In effect, environmental degradation impacts on everyone and everything across the entire spectrum of belief. Whether you're a corrupt and horny Umno minister or a rare Amazonian horned toad, ecosystemic health is one thing you can't afford to ignore. 

I realize that certain religions teach their followers to disregard the physical world as merely illusory or, at best, ephemeral. Therefore, their attitude towards the ecosystem is: why bother if everything seems to be falling apart? The crucial thing is to be a staunch believer and have unshakeable faith that the devout will be translated into rapture on Judgment Day - or be resurrected from their graves and exalted in heaven. There are certainly a few fundamentalist Christian sects that preach precisely this. 

In America they are called the Christian-Zionist rightwing and they are the ones who have been pushing their Armageddon agenda, in the hope that accelerating the advent of the Final Apocalypse will hasten the return of their savior, Jesus Christ. Such a belief system borders on psychosis, but I'm pretty sure they constitute a very tiny minority. Those of us who consider ourselves sane must greatly outnumber these eschatological extremists. How does one measure sanity? For a start, being able to appreciate beauty and enjoy the sensation of being alive puts one on firm ground. To be able to delight in all our senses; to savor the taste of fine cooking, the sensuous feel of rich satin, the aroma of burning grass, the splendor of a painted sky or a vivid rainbow, the haunting strains of a flute at twilight or a mellifluous voice raised in melodious song; these are the unmistakeable symptoms of sanity, the hallmarks of a living, conscious being endowed with a zest for life.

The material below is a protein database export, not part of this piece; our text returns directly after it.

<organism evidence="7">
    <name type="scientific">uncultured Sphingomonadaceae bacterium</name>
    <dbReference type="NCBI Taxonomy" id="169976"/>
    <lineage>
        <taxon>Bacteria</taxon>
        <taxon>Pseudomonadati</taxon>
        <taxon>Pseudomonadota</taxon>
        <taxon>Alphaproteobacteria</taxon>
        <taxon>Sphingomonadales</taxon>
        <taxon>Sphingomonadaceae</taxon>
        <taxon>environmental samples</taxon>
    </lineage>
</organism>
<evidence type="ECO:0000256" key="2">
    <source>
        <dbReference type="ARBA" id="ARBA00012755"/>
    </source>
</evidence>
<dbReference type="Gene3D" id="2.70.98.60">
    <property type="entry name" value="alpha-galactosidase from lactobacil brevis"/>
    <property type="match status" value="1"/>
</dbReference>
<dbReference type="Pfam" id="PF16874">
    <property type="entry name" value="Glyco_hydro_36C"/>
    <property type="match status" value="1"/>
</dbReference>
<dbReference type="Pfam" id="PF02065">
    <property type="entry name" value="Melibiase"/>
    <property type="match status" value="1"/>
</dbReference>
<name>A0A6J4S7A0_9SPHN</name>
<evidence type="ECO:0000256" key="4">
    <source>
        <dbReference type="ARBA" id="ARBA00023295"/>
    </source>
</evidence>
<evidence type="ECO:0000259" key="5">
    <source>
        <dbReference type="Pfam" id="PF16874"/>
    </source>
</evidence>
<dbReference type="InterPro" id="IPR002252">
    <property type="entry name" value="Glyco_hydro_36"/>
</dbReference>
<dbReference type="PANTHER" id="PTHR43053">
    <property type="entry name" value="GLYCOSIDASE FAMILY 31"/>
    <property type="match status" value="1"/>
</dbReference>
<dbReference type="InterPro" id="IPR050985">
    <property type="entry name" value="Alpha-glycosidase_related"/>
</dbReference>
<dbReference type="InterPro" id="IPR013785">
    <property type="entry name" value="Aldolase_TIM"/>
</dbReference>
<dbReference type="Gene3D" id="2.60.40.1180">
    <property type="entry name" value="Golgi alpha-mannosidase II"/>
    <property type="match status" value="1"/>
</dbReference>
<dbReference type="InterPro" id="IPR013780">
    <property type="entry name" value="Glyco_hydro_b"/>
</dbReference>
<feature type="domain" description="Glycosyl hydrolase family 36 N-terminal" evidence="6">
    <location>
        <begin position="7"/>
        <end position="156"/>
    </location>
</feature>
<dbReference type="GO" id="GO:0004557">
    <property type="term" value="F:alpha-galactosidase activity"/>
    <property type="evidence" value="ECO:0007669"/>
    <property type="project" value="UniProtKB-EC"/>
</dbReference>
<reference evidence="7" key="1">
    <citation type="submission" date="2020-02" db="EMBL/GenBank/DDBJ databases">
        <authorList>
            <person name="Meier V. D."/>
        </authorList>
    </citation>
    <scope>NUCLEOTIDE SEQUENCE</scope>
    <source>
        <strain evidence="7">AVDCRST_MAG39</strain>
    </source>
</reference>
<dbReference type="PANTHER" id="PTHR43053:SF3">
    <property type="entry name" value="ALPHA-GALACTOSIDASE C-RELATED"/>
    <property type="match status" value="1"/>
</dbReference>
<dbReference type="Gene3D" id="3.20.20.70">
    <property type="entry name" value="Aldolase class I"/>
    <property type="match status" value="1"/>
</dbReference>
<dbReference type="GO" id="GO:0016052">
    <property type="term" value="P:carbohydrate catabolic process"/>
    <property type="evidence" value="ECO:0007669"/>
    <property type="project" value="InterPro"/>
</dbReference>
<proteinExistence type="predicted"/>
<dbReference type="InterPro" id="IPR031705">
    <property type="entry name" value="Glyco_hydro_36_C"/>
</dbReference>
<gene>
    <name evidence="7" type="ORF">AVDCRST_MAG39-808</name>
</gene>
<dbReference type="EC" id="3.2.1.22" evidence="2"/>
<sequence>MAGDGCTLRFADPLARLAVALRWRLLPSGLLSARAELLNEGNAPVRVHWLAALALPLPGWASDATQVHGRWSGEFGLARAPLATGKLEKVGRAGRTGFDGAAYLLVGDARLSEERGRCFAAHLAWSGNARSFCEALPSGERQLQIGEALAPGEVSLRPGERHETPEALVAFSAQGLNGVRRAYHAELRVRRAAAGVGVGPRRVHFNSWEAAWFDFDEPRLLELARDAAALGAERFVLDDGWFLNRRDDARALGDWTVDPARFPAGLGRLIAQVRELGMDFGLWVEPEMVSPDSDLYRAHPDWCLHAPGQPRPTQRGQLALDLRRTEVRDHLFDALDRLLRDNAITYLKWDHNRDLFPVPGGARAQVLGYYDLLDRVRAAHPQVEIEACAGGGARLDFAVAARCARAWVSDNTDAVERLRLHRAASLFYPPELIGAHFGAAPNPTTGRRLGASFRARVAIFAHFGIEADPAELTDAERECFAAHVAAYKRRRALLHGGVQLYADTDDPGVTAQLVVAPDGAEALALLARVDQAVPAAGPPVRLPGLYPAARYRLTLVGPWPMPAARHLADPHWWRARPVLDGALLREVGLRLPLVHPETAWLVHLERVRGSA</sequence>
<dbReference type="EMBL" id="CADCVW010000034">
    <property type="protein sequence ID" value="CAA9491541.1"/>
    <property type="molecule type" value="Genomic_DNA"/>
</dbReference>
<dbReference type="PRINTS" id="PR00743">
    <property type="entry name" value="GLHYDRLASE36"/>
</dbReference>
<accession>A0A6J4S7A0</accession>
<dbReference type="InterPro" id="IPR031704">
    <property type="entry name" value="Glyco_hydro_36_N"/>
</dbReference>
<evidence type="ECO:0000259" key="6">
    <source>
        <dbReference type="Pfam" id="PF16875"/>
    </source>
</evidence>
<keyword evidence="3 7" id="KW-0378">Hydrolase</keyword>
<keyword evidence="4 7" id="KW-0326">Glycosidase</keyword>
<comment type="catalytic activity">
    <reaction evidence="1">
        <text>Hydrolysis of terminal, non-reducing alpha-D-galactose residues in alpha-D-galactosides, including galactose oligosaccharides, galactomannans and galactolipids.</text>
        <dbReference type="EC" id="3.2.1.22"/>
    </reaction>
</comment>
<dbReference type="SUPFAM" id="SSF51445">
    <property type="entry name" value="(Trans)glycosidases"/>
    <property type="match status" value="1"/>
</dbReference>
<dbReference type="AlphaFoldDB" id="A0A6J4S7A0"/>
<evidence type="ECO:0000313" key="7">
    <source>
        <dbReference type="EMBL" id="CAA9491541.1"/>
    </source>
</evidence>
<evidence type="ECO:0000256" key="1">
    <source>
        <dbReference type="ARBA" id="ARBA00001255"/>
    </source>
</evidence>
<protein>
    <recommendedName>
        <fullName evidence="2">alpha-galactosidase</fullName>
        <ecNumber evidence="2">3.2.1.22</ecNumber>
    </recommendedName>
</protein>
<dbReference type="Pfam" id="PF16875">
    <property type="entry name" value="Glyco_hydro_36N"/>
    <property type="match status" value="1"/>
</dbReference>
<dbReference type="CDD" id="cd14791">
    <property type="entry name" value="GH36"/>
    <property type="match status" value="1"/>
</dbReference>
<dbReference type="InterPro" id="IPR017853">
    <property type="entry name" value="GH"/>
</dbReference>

This is where we can all find common ground. Appreciation of nature's beauty and the simple joys of our incarnate existence in the physical world. The gamut of powerful emotions to be experienced and explored as we spin merrily around the Sun affords us access to the mystery of existence itself. The Chinese place great premium on the quality of air and water. They call it fengshui (from the Chinese words for "wind" and "water"). With good fengshui, prosperity, good health and longevity follow as a matter of course. Can you imagine, then, what follows upon our cavalier mistreatment of the living ecosystem that sustains us? When we pollute the air with vehicular emissions and factory fumes and poison the waters with industrial effluents, what are we creating for ourselves and for our progeny if not hell on earth? Do we as a species have sufficient maturity and understanding to set aside trivial prejudice and inherited programming - and come together consciously and cooperatively to restore the health of our precious environment? Do we have the political will to get our priorities right? In our obsession with facts and figures and pie charts, have we blinded ourselves to what is glaringly obvious to anyone who takes time out to sit atop a hill and gaze around in awe at nature's inherent magnificence? It doesn't matter what color the skin you're born in happens to be; nor does it make a difference which direction you face when praying, or if you even pray at all. Country bumpkin or city slicker, you are an inextricable part of the whole complex spectrum of energetic interactions that synergetically constitute what we call "Life on Earth." If you can stop in your tracks and integrate this simple truth... there's a damn good chance you will be able to find some common ground - not only with other humans that populate the planet, but also with the marvelous diversity of biological species that contribute to the neverending dance of life, death and rebirth.